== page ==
Nanocomposite Semi-Solid Ionic-Liquid Electrolytes with Enhanced Charge-Transport and Redox Mediating Capabilities

Wednesday, October 14, 2015: 11:20
Borein A (Hyatt Regency)
P. J. Kulesza (University of Warsaw), I. A. Rutkowska (University of Warsaw), and J. M. Orlowska (University of Warsaw, Department of Chemistry)
The triiodide/iodide redox system has so far been the most commonly and most successfully used as a charge relay (mediator) in dye sensitized solar cells (DSCs). The redox electrolyte plays a very important role in the DSC performance, and its usefulness largely depends on dynamics of both interfacial electron transfers and bulk charge propagation within the system. There has been also growing recent interest in room-temperature ionic liquids, especially in those with 1,3-dialkylimidazolium cations due to their such important features as negligible vapor pressure, high ionic conductivity and thermal stability, fairly wide electrochemical window, and ability to dissolve organic and inorganic solutes. Obviously, the triiodide/iodide redox couple has been considered together with ionic liquids. The resulting redox-conducting electrolytes have several advantages: high conductivity, low vapor pressure, high iodide concentration and good electrochemical stability. Among disadvantages is their high viscosity that certainly contributes to the low mass transport coefficient of the triiodide/iodide redox couple, not only if the charge transport mechanism is predominantly physical at low concentrations but also when the Grotthus exchange mechanism is operative at high concentrations of the redox system.

In general, both interfacial and bulk (self-exchange) electron transfers involving the triiodide/iodide redox system are somewhat complicated and appear slower than one would expect. Among kinetic limitations there is a need to break the I-I bond in the I3- or I2 molecule; it has also been well-established that platinum (e.g. when deposited on the counter electrode) induces electron transfers within the iodine/iodide redox system. Strong interactions of Pt with iodide or iodine were reported and described. It is noteworthy that values of the iodine covalent radius (0.133 nm) and the Pt atomic radius (0.135 nm) are comparable. Formation of the monolayer type coverages of strongly adsorbed monoatomic iodine together with weakly bound electroactive iodine/iodide was also postulated. In the present work, we explore the interfacial (electrocatalytic) phenomena of nanostructured platinum (namely of Pt nanoparticles that are three-dimensionally distributed in the electrolyte phase at 2% weight level), and we utilize them to enhance triiodide/iodide electron transfers to develop more efficient charge relays for DSCs. Finally, to make the electrolyte more solid (non-fluid) and to improve the overall electron distribution within the redox-conducting electrolyte, we also introduce into our nanocomposite system multi-walled carbon nanotubes (CNTs), namely at 10% weight level, as supports for dispersed iodine-modified Pt nanoparticles. Using the microelectrode-based and sandwich-type electroanalytical methodologies of solid-state electrochemistry, we address here the charge transport dynamics within the semi-solid triiodide/iodide ionic-liquid electrolyte admixed with CNT-supported Pt nanostructures and comment on reasonably high power conversion efficiencies of DSCs utilizing such electrolytes.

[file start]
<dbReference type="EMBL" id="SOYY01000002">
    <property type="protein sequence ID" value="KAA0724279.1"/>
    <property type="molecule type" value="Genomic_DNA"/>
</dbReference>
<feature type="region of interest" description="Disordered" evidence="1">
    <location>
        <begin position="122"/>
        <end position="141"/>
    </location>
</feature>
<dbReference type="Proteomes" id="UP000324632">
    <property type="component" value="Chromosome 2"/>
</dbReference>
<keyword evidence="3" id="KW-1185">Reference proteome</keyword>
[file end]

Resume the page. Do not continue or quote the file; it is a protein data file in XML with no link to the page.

We acknowledge collaboration with M. Graetzel, S.M. Zakeeruddin and M. Marszalek of EPFL, Lausanne, Switzerland.